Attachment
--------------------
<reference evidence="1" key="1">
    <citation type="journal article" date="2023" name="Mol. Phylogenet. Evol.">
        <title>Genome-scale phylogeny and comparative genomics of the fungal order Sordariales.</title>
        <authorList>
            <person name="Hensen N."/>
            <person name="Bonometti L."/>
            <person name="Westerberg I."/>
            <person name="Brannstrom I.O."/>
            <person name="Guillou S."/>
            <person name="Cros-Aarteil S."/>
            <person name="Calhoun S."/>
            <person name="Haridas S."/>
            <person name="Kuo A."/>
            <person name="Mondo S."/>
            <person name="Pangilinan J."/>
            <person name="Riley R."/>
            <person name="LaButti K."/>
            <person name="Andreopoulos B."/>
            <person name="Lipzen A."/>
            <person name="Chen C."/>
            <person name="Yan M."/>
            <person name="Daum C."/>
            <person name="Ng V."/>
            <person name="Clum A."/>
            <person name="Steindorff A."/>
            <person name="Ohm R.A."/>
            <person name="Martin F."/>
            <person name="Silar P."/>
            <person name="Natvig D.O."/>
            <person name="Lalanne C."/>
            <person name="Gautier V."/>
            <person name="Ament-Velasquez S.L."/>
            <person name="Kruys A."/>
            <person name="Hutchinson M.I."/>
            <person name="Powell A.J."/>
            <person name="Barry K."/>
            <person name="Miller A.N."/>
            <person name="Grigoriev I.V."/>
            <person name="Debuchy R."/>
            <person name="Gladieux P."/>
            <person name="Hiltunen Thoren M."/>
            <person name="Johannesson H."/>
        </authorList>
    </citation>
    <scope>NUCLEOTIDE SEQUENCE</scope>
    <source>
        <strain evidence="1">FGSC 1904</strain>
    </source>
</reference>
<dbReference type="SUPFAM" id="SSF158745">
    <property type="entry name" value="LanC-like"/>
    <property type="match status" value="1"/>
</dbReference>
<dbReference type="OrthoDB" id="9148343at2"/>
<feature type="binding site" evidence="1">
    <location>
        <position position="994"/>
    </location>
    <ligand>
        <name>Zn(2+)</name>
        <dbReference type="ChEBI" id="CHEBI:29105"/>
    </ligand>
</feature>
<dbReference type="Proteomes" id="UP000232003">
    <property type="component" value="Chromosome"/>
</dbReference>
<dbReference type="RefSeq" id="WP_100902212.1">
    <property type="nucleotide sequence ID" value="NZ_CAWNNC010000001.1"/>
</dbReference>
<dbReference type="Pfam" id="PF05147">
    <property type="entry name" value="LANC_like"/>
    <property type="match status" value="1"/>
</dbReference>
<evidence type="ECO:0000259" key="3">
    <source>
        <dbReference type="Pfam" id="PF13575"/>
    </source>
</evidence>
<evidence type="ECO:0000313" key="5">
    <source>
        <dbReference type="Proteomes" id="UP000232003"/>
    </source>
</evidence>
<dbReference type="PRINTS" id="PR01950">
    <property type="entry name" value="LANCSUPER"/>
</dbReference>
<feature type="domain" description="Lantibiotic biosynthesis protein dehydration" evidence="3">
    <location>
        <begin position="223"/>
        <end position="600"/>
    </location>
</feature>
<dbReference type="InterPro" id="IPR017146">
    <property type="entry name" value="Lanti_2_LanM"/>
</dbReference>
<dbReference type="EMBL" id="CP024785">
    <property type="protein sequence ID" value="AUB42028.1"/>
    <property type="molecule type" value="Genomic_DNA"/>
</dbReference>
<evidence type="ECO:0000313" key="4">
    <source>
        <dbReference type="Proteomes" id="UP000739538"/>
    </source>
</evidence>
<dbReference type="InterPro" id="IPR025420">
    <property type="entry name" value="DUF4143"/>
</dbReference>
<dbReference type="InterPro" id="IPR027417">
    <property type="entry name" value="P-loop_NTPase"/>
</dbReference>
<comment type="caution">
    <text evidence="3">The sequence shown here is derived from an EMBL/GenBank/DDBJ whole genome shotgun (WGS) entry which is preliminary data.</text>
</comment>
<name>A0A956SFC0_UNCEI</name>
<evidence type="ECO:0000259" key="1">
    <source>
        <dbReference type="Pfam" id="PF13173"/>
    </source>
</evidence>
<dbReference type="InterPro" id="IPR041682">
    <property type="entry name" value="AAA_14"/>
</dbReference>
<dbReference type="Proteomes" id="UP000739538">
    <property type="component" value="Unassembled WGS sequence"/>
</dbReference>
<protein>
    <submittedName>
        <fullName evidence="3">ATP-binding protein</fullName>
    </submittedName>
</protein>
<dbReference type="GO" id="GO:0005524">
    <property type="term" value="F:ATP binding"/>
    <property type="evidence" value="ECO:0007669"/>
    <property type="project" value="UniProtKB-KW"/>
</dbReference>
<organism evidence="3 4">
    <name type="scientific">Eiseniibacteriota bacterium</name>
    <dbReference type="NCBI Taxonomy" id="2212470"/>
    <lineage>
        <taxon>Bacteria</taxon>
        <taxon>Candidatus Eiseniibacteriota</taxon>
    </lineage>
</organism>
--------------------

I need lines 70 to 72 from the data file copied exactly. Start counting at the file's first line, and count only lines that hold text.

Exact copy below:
<dbReference type="Pfam" id="PF05147">
    <property type="entry name" value="LANC_like"/>
    <property type="match status" value="1"/>